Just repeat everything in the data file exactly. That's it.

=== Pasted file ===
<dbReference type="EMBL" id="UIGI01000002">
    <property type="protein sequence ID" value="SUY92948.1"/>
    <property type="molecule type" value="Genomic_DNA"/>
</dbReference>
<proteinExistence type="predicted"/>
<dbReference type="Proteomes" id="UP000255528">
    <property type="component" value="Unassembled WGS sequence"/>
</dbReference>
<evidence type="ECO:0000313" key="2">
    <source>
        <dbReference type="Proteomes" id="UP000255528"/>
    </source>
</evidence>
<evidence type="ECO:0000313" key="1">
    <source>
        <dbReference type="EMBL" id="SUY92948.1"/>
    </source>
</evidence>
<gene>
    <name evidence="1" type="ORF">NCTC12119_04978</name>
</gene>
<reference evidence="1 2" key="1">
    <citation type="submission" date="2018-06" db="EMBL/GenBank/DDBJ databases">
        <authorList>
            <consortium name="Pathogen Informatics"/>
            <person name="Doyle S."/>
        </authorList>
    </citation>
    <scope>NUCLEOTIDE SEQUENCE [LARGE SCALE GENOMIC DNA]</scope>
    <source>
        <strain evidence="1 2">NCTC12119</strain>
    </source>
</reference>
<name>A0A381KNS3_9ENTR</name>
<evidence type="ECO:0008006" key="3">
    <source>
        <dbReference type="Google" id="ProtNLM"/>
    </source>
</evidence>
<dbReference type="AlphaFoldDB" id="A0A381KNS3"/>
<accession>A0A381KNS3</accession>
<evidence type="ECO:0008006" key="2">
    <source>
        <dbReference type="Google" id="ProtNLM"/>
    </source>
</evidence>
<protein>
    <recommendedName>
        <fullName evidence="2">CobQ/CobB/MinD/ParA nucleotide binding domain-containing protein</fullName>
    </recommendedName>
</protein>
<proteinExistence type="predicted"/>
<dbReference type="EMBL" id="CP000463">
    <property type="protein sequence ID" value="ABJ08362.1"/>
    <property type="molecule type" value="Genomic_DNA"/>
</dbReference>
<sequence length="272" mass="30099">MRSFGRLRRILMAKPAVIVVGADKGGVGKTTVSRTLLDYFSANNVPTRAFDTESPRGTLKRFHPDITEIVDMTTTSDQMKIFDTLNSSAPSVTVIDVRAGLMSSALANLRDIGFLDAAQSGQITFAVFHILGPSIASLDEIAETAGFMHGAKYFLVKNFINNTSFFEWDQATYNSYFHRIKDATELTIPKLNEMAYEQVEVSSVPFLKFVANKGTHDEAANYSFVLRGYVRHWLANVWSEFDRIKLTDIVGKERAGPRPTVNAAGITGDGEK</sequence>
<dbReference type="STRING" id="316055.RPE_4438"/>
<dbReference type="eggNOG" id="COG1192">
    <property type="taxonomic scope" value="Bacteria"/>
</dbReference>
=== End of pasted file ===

<dbReference type="EMBL" id="UIGI01000002">
    <property type="protein sequence ID" value="SUY92948.1"/>
    <property type="molecule type" value="Genomic_DNA"/>
</dbReference>
<proteinExistence type="predicted"/>
<dbReference type="Proteomes" id="UP000255528">
    <property type="component" value="Unassembled WGS sequence"/>
</dbReference>
<evidence type="ECO:0000313" key="2">
    <source>
        <dbReference type="Proteomes" id="UP000255528"/>
    </source>
</evidence>
<evidence type="ECO:0000313" key="1">
    <source>
        <dbReference type="EMBL" id="SUY92948.1"/>
    </source>
</evidence>
<gene>
    <name evidence="1" type="ORF">NCTC12119_04978</name>
</gene>
<reference evidence="1 2" key="1">
    <citation type="submission" date="2018-06" db="EMBL/GenBank/DDBJ databases">
        <authorList>
            <consortium name="Pathogen Informatics"/>
            <person name="Doyle S."/>
        </authorList>
    </citation>
    <scope>NUCLEOTIDE SEQUENCE [LARGE SCALE GENOMIC DNA]</scope>
    <source>
        <strain evidence="1 2">NCTC12119</strain>
    </source>
</reference>
<name>A0A381KNS3_9ENTR</name>
<evidence type="ECO:0008006" key="3">
    <source>
        <dbReference type="Google" id="ProtNLM"/>
    </source>
</evidence>
<dbReference type="AlphaFoldDB" id="A0A381KNS3"/>
<accession>A0A381KNS3</accession>
<evidence type="ECO:0008006" key="2">
    <source>
        <dbReference type="Google" id="ProtNLM"/>
    </source>
</evidence>
<protein>
    <recommendedName>
        <fullName evidence="2">CobQ/CobB/MinD/ParA nucleotide binding domain-containing protein</fullName>
    </recommendedName>
</protein>
<proteinExistence type="predicted"/>
<dbReference type="EMBL" id="CP000463">
    <property type="protein sequence ID" value="ABJ08362.1"/>
    <property type="molecule type" value="Genomic_DNA"/>
</dbReference>
<sequence length="272" mass="30099">MRSFGRLRRILMAKPAVIVVGADKGGVGKTTVSRTLLDYFSANNVPTRAFDTESPRGTLKRFHPDITEIVDMTTTSDQMKIFDTLNSSAPSVTVIDVRAGLMSSALANLRDIGFLDAAQSGQITFAVFHILGPSIASLDEIAETAGFMHGAKYFLVKNFINNTSFFEWDQATYNSYFHRIKDATELTIPKLNEMAYEQVEVSSVPFLKFVANKGTHDEAANYSFVLRGYVRHWLANVWSEFDRIKLTDIVGKERAGPRPTVNAAGITGDGEK</sequence>
<dbReference type="STRING" id="316055.RPE_4438"/>
<dbReference type="eggNOG" id="COG1192">
    <property type="taxonomic scope" value="Bacteria"/>
</dbReference>